Governmental decrees and directives continue to rain down upon us replete with threats to those who would dare utter any dissent. After all, who rebels against science? Dissent would be a crime against humanity and science. This deafening logic resembles that of another historical experiment in anti-democratic rule. I fear that COVID 19 has taken us one step closer to the Goulag. So much for rule of law in Canada, a false pride and affront to the brutal dictatorship of the Chinese Communist Party over the on-going extradition trial of Meng, a Huawei executive. If only it were true and the Minister of Justice, a member of a political party, did not have the last word over and notwithstanding any court in the land. Another satisfying sophistry.

Perhaps Camus was right to declare that the plague is in each one of us. Our feckless politicians Pand their media acolytes have wrecked a toll in deaths and broken families thanks to the COVID 19 crisis. Countless other patients in need of surgery and other procedures have been sacrificed at the  altar of indolence and laxism.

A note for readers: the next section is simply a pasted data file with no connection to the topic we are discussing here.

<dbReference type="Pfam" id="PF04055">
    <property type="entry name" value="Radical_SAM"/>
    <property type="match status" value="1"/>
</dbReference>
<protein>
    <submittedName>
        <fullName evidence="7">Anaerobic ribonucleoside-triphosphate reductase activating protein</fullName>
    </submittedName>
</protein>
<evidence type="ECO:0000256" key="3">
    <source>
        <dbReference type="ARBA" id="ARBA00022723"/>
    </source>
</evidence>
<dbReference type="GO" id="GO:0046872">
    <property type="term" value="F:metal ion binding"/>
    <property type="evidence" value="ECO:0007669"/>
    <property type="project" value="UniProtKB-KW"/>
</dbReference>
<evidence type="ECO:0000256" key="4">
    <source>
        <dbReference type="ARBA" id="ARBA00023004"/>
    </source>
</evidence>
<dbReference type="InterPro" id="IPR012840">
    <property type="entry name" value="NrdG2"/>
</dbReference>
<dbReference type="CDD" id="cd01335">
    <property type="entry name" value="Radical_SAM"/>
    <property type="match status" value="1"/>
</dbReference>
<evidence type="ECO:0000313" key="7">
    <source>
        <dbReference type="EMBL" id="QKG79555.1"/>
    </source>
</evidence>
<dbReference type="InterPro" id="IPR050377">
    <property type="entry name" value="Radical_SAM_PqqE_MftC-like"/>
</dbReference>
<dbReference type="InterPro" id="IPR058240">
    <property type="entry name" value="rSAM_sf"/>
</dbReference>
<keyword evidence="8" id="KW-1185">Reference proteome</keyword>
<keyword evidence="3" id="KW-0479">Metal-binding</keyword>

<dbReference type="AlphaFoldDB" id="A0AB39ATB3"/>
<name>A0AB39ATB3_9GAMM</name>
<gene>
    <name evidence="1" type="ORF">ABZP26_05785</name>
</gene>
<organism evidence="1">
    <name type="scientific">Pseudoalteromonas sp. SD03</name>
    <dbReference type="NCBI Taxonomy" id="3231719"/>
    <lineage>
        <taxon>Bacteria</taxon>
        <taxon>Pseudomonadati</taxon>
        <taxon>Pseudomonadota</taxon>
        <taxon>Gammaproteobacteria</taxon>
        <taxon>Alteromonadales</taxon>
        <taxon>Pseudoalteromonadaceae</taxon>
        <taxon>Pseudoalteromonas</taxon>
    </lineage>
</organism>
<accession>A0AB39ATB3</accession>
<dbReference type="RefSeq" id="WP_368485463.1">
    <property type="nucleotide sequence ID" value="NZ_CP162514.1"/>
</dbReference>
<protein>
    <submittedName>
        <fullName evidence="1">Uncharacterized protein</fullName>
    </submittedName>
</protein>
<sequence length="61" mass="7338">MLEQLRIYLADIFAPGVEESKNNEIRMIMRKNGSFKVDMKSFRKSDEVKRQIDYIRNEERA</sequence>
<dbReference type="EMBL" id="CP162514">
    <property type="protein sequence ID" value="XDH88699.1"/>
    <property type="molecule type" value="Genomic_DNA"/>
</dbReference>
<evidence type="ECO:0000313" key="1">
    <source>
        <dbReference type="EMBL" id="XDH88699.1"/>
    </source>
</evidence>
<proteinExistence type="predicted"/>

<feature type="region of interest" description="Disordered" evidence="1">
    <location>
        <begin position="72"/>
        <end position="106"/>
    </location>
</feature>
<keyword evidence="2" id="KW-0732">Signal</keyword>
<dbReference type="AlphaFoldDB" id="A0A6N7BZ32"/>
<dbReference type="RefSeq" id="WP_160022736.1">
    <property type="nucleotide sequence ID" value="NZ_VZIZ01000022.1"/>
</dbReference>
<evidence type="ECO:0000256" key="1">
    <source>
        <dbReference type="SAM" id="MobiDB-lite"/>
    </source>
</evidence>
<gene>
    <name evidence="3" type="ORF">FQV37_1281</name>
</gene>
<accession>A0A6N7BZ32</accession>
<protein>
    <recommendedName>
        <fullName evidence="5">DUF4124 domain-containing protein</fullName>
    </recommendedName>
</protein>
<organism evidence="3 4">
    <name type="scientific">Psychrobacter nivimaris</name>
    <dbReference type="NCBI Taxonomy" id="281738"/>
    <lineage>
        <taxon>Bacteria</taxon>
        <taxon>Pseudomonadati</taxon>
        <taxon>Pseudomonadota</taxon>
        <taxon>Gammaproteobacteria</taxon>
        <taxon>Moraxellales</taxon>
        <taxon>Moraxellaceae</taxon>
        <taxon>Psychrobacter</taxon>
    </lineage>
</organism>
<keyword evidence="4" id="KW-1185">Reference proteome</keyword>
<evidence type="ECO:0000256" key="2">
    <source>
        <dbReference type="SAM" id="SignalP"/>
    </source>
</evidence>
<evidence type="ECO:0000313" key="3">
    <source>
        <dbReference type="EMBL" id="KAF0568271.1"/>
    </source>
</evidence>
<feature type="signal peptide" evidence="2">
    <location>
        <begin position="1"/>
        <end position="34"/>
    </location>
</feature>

This article is not a call for civil disobedience. Not yet. It is a plea for citizens to demand a much higher level of competency, vision and honesty from our political elites.

Bruce Mabley

Bruce Mabley

Dr. Bruce Mabley is a former Canadian diplomat having served in the Middle East, and is the director of the Mackenzie-Papineau think tank in Montreal.